Title:
Disposable bag with absorbent liner
Kind Code:
A1


Abstract:
A disposable bag for holding waste products is disclosed, having an enclosure sealed on all sides save for a single opening for receiving waste products. The enclosure is made with a formable material capable of conforming to a shape to hold the waste products in a vertically oriented container and an absorbent liner integrated into a surface of the enclosure for absorbing fluid components of the waste products. The liner is integrated to the inner surface and adhered to the surface of the bag. The absorbent liner is located on the sides of the enclosure opposite of the opening of the enclosure.



Inventors:
Saeugling, Kevin P. (Glendale, AZ, US)
Application Number:
11/253395
Publication Date:
04/19/2007
Filing Date:
10/18/2005
Primary Class:
Other Classes:
206/204, 220/495.08, 383/11, 383/109
International Classes:
B65D25/14; B65D30/08; B65D33/14; B65D81/26
View Patent Images:
Related US Applications:
20030062372Wear-resistant lining element and wear lining made thereofApril, 2003Malmberg
20100001008Insulating Glass Unit as Shipping ContainerJanuary, 2010Mccarthy et al.
20090250463Adjustable trash bin lid controllerOctober, 2009Van Risseghem et al.
20090152279Plug for Beverage Container LidJune, 2009Burns
20070029321Technology for blast containersFebruary, 2007Palley
20040200850Condiment container holderOctober, 2004Fields
20040144785Spill-free snack containerJuly, 2004James III
20090200301Containers and Container AssembliesAugust, 2009Beekman et al.
20080185384Reclosable Pouring Element for Liquid Foodstuffs Contained in Composite Cardboard/Plastic PackagingAugust, 2008Bolli
20040026431Low weight high performance composite vessel and method of making sameFebruary, 2004Jones
20070278235WIPE HEATING SYSTEMDecember, 2007Hickey



Primary Examiner:
PASCUA, JES F
Attorney, Agent or Firm:
PATENT LAW GROUP: Atkins and Associates P.C. (Chandler, AZ, US)
Claims:
What is claimed is:

1. A disposable bag for holding waste products, comprising: an enclosure sealed on all sides save for a single opening for receiving waste products, the enclosure being made with a formable material capable of conforming to a shape to hold the waste products in a vertically oriented container; and an absorbent liner integrated into a surface of the enclosure for absorbing fluid components of the waste products.

2. The disposable bag of claim 1, wherein the absorbent liner is adhered to the surface of the enclosure.

3. The disposable bag of claim 1, wherein the absorbent liner is located on the sides of the enclosure opposite of the opening of the enclosure.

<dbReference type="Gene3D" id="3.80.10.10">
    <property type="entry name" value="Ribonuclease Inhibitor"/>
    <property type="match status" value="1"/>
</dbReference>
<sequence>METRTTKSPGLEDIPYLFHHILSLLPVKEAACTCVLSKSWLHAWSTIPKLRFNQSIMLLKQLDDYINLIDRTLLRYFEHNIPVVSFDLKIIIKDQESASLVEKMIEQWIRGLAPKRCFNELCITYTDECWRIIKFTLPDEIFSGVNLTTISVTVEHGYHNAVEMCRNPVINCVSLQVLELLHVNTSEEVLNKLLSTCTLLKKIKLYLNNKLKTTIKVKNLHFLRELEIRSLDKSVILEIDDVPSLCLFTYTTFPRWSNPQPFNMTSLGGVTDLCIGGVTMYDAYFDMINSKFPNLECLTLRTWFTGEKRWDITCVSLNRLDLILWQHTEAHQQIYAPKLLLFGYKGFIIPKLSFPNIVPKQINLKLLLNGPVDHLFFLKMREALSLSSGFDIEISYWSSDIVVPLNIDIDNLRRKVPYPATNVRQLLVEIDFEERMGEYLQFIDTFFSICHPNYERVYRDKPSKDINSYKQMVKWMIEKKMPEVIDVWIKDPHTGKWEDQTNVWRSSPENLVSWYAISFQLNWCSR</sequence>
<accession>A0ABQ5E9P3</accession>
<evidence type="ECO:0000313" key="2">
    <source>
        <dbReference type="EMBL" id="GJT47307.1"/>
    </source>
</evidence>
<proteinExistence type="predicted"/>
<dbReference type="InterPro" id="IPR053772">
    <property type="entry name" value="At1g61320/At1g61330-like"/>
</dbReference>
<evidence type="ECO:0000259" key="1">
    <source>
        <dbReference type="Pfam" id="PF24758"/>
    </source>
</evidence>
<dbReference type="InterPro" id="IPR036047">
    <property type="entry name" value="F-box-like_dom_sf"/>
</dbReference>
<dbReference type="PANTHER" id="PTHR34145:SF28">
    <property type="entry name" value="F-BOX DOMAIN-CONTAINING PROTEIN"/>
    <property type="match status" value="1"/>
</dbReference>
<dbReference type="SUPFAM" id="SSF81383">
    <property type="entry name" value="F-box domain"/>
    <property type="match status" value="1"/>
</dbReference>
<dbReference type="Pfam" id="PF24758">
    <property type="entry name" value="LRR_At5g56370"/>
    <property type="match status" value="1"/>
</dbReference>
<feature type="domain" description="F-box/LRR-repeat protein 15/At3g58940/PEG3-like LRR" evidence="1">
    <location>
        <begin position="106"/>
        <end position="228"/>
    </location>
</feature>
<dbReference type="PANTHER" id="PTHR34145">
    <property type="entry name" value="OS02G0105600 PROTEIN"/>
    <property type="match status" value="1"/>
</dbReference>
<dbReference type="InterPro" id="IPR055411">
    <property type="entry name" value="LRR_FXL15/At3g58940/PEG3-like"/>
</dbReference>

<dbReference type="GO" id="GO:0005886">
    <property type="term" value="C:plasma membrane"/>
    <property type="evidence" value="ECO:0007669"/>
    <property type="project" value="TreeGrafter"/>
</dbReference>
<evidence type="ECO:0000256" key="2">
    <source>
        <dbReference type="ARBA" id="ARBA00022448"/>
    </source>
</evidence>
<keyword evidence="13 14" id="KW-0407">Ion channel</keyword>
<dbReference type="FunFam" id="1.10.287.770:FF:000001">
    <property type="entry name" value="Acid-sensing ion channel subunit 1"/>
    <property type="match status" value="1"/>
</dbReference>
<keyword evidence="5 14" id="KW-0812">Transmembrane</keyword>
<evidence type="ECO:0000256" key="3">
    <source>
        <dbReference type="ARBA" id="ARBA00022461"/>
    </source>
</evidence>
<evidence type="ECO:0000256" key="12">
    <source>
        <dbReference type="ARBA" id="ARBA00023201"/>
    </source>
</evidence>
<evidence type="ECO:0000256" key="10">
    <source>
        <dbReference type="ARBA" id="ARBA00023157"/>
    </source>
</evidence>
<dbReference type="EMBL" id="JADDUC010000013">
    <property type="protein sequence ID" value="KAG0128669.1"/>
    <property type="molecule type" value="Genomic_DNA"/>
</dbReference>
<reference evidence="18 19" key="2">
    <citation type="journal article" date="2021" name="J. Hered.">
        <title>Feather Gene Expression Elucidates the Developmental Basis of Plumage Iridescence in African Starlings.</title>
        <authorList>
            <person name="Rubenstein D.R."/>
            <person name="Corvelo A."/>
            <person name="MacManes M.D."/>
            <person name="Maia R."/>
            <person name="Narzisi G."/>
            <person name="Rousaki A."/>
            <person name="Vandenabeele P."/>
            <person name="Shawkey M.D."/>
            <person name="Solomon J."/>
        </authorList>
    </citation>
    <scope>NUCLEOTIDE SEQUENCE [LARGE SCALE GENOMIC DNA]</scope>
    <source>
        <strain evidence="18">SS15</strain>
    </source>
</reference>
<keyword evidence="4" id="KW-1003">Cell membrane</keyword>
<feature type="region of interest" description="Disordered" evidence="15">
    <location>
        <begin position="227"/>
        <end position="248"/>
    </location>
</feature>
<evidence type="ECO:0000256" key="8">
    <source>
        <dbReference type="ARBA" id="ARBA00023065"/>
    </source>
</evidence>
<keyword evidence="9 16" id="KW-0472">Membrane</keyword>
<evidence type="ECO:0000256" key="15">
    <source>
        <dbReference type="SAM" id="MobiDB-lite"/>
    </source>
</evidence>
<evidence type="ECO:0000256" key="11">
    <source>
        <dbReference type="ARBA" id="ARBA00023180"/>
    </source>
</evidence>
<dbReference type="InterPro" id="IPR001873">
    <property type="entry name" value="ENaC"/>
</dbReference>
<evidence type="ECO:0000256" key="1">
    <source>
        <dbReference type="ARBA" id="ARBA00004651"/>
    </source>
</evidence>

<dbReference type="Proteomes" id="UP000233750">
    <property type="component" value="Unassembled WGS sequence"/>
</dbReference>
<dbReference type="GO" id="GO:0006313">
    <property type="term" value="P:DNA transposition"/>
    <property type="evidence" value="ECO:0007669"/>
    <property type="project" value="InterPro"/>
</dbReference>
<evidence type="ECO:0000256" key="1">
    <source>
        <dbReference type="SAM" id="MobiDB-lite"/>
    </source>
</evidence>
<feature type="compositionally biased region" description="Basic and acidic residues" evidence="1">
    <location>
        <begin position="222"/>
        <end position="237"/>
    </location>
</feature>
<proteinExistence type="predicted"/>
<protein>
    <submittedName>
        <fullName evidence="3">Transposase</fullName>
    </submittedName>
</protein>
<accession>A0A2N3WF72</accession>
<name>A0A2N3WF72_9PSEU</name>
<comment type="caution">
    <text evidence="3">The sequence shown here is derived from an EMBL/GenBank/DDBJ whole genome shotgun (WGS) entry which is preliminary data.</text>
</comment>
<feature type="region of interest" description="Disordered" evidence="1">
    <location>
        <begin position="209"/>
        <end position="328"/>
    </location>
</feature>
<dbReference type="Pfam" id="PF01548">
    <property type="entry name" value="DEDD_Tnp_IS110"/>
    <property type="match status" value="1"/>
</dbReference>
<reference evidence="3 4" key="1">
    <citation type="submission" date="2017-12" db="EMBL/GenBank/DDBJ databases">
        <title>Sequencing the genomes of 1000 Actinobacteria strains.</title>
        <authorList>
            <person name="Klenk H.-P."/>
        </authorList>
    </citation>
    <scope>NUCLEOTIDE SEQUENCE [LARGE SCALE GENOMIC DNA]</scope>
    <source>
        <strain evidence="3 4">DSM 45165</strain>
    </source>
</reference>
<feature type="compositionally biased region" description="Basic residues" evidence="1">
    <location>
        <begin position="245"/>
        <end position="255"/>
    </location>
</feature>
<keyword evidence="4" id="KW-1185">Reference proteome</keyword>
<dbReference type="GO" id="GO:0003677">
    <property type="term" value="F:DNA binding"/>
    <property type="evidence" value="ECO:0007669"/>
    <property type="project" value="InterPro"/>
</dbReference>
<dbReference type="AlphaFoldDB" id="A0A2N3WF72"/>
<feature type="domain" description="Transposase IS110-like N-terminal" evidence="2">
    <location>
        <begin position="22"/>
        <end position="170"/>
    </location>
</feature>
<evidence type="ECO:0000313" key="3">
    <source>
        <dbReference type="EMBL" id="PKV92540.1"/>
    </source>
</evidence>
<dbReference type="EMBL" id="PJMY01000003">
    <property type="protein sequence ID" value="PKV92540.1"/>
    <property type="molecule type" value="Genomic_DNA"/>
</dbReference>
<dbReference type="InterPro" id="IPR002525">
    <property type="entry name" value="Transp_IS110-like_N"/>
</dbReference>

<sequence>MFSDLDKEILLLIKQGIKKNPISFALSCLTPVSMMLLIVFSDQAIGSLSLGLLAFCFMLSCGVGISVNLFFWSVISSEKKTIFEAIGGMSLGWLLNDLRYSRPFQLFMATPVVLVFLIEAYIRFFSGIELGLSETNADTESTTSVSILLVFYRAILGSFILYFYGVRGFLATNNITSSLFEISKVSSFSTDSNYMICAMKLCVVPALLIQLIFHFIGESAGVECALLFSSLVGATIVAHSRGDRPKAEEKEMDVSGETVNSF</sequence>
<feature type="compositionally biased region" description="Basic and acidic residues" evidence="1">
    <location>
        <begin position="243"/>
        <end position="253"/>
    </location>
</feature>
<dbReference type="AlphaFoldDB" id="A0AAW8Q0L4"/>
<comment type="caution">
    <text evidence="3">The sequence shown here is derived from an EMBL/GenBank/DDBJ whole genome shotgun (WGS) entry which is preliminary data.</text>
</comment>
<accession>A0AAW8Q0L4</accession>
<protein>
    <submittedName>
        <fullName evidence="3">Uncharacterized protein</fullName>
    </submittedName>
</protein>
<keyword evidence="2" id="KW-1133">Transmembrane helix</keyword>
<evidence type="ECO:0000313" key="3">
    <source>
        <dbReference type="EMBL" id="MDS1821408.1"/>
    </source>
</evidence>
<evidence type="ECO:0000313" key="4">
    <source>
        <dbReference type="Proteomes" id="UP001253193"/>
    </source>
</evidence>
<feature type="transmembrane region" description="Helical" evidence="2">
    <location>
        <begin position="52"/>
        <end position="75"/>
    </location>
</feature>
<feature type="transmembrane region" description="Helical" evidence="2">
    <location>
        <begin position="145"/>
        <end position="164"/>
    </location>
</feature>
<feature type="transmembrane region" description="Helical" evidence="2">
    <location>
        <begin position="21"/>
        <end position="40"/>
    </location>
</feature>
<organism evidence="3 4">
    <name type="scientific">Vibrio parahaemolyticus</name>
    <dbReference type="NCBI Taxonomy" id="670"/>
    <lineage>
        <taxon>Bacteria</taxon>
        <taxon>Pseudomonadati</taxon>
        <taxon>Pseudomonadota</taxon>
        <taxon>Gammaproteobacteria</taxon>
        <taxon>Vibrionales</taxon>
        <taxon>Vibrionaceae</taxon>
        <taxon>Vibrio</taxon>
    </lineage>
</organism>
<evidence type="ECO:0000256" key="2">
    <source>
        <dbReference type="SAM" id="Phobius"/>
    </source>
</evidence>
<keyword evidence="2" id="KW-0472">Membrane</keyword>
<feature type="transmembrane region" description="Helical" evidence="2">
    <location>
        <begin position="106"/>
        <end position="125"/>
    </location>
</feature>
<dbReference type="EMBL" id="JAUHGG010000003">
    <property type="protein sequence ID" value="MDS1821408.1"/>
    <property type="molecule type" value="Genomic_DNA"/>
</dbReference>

4. The disposable bag of claim 1, wherein the enclosure is made with a flexible plastic material.

5. The disposable bag of claim 1, wherein the absorbent liner is attached to the surface of the enclosure.

6. The disposable bag of claim 1, wherein the absorbent liner is attached to the surface of the enclosure that is located at the bottom of the vertical oriented container when the enclosure is placed in the container.

7. A bag for waste disposal, comprising: an enclosure sealed on all sides save for a single opening; and an absorbent liner integrated into a surface of the enclosure for absorbing liquid components of waste products.

8. The bag of claim 7, wherein the absorbent liner is adhered to the surface of the enclosure.

9. The bag of claim 7, wherein the absorbent liner is located on the sides of the enclosure opposite of the opening of the enclosure.

10. The bag of claim 7, wherein the enclosure is disposable after use.

11. The bag of claim 7, wherein the enclosure is made with a flexible plastic material.

12. The bag of claim 7, wherein the absorbent liner is attached to the surface of the enclosure.

13. The bag of claim 7, wherein the absorbent liner is attached to the surface of the enclosure that is located at the bottom of the vertical oriented container when the enclosure is placed in the container.

14. A container for holding items, comprising: a vessel that has an opening for the placement of items, the vessel having an inner and outer surface; an absorbent element that absorbs liquid components of items placed in the container; and a liner that includes the absorbent element, the liner is integrated to the inner surface of the vessel.

15. The container of claim 14, wherein the absorbent element is attached to the liner.

16. The container of claim 14, wherein the absorbent element is adhered to the liner.

17. The container of claim 14, wherein the liner is adhered to the surface of the vessel.

18. The container of claim 14, wherein the liner is located on the sides of the vessel opposite of an opening of the vessel.

19. The container of claim 14, wherein the vessel is disposable after use.

20. The container of claim 14, wherein the vessel is made with a flexible plastic material.

21. A method for making a disposable bag for holding waste products, comprising: providing an enclosure sealed on all sides save for a single opening for receiving waste products, the enclosure being made with a formable material capable of conforming to a shape to hold the waste products in a vertically oriented container; and providing an absorbent liner integrated into a surface of the enclosure for absorbing fluid components of the waste products.

22. The method of claim 21, wherein the absorbent liner is adhered to a surface of the enclosure.

23. The method of claim 21, wherein the enclosure is made with a flexible plastic material.

Description:

FIELD OF THE INVENTION

The present invention relates in general to disposable trash bags and, more particularly, to a disposable trash bag having an absorbent liner.

BACKGROUND OF THE INVENTION